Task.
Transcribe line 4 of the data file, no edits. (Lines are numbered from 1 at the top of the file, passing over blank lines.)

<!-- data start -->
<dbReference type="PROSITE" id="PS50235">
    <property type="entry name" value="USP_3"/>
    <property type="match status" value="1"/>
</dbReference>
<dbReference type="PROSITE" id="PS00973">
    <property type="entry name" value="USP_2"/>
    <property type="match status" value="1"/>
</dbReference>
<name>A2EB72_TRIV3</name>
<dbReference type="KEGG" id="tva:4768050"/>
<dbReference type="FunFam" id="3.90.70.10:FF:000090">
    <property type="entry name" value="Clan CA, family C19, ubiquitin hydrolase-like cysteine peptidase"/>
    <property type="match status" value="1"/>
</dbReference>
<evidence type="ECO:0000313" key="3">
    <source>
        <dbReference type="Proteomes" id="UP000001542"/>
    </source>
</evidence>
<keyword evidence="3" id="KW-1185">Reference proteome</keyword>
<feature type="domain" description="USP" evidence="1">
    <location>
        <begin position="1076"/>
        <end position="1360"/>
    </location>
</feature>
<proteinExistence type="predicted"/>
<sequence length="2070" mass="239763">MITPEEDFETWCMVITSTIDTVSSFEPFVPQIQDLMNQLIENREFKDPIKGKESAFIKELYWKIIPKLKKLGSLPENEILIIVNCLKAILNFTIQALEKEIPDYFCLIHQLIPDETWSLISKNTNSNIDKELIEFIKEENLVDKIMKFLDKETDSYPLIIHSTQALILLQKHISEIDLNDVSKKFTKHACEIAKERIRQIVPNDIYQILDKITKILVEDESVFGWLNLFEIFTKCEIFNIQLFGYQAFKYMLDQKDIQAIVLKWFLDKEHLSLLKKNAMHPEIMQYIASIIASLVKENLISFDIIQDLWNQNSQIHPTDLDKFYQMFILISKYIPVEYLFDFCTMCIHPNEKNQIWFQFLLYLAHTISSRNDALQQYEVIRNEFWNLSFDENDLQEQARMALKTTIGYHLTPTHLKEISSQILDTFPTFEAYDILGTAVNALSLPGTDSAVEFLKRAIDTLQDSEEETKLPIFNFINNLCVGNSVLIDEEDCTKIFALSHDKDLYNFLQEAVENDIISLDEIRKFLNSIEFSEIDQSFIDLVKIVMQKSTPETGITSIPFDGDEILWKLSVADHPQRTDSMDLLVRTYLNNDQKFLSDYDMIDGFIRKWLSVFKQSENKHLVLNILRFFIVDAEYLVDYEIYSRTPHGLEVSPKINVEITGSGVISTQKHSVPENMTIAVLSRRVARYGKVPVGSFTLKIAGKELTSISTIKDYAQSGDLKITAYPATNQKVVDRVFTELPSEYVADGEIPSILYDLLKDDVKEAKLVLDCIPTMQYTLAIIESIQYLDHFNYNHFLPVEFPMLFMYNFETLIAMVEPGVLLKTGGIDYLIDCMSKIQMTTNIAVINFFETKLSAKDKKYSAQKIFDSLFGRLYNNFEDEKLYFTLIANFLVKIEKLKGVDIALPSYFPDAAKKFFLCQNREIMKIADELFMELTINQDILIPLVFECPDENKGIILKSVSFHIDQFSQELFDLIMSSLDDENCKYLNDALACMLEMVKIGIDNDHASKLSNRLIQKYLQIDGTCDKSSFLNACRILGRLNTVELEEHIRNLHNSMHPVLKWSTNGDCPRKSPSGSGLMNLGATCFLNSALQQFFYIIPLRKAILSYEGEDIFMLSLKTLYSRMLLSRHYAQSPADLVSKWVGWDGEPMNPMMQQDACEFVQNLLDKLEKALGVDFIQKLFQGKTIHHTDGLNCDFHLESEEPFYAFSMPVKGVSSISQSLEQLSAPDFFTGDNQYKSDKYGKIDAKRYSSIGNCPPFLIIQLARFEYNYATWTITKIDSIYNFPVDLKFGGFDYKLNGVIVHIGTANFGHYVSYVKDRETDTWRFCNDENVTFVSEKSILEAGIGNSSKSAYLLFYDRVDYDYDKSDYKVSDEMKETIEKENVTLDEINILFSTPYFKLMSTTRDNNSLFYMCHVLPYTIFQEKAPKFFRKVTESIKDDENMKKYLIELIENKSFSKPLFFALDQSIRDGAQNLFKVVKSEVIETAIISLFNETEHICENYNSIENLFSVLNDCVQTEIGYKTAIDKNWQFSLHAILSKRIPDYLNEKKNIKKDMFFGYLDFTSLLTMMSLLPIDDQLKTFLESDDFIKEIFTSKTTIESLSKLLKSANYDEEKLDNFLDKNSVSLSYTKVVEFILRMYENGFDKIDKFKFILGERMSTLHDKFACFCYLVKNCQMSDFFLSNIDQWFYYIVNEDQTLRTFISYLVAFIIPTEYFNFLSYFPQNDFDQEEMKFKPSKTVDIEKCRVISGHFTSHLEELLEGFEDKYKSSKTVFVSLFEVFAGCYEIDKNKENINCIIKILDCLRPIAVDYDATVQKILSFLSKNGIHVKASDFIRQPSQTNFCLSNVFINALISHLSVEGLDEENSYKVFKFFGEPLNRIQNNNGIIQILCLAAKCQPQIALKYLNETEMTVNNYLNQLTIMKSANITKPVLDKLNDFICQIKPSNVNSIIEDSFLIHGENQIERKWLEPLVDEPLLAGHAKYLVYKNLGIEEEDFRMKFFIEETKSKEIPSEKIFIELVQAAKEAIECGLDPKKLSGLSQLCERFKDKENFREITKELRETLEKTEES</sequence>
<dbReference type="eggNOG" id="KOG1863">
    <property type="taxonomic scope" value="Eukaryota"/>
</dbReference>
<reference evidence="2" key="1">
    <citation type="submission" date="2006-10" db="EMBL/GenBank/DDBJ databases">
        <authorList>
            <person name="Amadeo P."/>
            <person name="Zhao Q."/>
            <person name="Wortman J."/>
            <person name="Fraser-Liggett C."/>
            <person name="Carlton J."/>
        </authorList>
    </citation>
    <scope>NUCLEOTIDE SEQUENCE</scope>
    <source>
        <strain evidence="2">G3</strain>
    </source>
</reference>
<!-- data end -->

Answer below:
</dbReference>